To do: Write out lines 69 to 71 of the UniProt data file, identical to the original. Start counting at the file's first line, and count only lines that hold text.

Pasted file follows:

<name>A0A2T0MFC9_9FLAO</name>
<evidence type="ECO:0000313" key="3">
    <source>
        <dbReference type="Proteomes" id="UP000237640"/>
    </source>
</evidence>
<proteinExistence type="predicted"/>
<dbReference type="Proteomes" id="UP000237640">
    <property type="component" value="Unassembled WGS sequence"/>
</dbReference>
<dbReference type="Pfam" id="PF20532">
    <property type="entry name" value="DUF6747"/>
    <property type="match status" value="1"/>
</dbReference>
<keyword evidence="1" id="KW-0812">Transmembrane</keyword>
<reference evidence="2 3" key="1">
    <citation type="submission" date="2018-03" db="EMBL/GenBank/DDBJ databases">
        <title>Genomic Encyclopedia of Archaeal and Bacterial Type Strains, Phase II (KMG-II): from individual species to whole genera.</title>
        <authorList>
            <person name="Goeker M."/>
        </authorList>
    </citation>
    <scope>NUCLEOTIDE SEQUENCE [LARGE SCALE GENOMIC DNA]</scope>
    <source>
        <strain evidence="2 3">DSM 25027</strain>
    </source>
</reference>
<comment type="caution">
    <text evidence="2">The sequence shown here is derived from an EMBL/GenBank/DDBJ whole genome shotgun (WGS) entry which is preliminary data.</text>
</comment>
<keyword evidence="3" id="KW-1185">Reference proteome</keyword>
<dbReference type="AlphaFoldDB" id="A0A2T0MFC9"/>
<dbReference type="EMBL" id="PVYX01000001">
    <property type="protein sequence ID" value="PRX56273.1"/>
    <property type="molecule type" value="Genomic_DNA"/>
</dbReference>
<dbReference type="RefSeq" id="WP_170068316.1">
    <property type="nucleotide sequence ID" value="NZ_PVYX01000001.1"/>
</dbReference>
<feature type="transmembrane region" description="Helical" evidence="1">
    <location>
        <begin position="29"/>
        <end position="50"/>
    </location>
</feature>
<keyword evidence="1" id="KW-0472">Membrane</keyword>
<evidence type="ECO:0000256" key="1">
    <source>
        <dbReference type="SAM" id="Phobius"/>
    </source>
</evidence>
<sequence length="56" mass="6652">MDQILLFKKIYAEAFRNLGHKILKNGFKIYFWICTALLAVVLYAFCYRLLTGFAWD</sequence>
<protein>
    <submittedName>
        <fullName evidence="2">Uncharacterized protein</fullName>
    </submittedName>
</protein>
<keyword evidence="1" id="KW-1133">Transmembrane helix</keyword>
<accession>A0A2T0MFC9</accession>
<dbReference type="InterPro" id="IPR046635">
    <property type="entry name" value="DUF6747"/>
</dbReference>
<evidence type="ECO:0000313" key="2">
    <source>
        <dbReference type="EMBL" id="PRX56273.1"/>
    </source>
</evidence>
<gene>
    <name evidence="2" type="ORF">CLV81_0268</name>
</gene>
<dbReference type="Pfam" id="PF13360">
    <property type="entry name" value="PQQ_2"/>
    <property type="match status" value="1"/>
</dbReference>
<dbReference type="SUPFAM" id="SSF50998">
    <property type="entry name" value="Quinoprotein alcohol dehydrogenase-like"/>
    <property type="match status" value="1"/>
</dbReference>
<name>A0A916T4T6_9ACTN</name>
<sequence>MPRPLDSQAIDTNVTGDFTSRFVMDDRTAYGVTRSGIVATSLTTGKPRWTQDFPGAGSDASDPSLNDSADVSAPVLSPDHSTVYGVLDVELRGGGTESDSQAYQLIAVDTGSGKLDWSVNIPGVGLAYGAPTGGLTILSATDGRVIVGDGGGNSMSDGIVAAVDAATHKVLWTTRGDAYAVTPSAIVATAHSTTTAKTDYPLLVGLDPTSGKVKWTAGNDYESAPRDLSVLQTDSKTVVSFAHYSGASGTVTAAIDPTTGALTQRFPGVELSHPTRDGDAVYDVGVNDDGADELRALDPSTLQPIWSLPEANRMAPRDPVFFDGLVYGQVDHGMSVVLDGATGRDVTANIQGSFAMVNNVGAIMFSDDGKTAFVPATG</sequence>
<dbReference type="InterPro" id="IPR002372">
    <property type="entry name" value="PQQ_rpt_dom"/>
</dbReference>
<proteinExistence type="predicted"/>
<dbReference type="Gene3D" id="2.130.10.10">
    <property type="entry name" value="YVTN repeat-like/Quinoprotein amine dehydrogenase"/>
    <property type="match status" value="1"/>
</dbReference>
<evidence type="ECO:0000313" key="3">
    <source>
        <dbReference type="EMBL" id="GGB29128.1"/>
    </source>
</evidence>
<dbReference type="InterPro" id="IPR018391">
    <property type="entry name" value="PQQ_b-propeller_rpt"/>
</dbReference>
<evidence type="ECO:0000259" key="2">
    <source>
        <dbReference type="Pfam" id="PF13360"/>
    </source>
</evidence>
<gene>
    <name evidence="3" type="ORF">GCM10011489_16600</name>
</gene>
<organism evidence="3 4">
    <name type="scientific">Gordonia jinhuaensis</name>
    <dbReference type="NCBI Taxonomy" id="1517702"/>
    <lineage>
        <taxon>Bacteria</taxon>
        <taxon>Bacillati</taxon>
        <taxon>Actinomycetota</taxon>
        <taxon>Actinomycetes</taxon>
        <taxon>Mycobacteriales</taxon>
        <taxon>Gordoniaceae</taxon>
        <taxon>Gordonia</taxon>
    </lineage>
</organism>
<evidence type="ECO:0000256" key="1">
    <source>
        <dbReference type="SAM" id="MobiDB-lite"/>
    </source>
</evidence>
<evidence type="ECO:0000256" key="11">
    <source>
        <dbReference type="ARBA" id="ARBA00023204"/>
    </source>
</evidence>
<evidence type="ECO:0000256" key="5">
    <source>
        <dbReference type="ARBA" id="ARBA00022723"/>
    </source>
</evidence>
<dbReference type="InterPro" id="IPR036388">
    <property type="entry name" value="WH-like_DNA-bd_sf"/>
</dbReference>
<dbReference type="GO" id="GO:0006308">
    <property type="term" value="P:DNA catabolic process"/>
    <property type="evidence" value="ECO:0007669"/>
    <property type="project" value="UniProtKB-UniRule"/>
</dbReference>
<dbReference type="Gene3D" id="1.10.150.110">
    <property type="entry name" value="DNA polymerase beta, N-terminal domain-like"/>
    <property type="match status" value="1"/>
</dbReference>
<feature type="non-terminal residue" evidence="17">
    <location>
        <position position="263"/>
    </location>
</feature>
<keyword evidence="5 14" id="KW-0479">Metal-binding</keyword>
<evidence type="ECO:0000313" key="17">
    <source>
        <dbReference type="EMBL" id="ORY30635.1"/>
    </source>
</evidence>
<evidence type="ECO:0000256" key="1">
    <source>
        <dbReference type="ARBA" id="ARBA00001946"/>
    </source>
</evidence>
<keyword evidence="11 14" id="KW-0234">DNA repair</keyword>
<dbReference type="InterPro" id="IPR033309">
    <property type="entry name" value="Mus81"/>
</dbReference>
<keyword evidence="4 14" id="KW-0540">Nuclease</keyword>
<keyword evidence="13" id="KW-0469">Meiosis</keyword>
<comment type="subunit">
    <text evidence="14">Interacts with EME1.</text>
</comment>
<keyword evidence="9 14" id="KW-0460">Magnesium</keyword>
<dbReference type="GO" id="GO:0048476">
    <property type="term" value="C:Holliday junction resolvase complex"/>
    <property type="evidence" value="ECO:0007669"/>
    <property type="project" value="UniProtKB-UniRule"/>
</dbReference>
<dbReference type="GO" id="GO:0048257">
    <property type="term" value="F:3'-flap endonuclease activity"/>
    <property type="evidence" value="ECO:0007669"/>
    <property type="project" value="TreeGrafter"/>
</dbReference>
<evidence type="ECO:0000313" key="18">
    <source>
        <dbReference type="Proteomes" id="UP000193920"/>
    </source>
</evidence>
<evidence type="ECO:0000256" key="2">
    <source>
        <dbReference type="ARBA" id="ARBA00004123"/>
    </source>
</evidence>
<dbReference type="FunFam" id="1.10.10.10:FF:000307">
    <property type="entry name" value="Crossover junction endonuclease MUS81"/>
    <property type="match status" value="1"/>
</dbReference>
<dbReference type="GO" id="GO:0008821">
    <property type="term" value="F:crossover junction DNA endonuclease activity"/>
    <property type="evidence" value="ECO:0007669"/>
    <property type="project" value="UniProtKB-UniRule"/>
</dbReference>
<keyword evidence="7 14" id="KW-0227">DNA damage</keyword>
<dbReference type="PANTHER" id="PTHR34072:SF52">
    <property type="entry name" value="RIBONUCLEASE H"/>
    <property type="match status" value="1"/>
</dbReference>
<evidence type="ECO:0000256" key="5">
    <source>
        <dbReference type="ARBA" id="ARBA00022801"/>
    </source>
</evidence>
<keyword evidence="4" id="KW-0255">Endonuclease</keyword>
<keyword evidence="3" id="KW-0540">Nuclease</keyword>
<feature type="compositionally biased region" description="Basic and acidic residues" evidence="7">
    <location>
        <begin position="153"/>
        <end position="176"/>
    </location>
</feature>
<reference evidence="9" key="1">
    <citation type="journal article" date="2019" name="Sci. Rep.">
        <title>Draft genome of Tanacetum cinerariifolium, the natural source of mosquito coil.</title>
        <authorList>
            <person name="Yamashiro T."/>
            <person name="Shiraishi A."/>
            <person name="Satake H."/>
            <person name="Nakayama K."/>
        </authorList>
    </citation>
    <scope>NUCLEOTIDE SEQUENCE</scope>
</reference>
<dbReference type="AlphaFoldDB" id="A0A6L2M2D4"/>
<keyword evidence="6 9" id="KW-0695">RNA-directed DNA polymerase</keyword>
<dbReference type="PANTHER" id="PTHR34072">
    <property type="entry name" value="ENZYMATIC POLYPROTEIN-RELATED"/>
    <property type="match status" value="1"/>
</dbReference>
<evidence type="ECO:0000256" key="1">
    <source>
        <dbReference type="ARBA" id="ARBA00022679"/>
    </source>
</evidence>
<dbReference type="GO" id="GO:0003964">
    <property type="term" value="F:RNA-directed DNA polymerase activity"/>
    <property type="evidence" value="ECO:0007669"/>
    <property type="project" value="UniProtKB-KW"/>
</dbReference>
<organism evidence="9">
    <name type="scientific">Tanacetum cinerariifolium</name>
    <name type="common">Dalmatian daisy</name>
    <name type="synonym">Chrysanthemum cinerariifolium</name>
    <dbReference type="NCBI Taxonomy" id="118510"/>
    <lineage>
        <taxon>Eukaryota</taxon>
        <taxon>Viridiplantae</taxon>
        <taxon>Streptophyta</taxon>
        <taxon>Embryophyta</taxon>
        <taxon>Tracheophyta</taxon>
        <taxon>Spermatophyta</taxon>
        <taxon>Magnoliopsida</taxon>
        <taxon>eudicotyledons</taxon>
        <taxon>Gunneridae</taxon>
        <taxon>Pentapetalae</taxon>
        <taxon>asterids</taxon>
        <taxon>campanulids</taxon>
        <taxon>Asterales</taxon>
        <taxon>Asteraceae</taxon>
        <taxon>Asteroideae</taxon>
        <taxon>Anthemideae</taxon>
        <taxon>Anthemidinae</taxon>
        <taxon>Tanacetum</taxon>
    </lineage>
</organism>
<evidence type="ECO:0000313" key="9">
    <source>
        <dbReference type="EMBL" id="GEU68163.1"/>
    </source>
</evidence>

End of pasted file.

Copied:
    <name evidence="2" type="ORF">CLV81_0268</name>
</gene>
<dbReference type="Pfam" id="PF13360">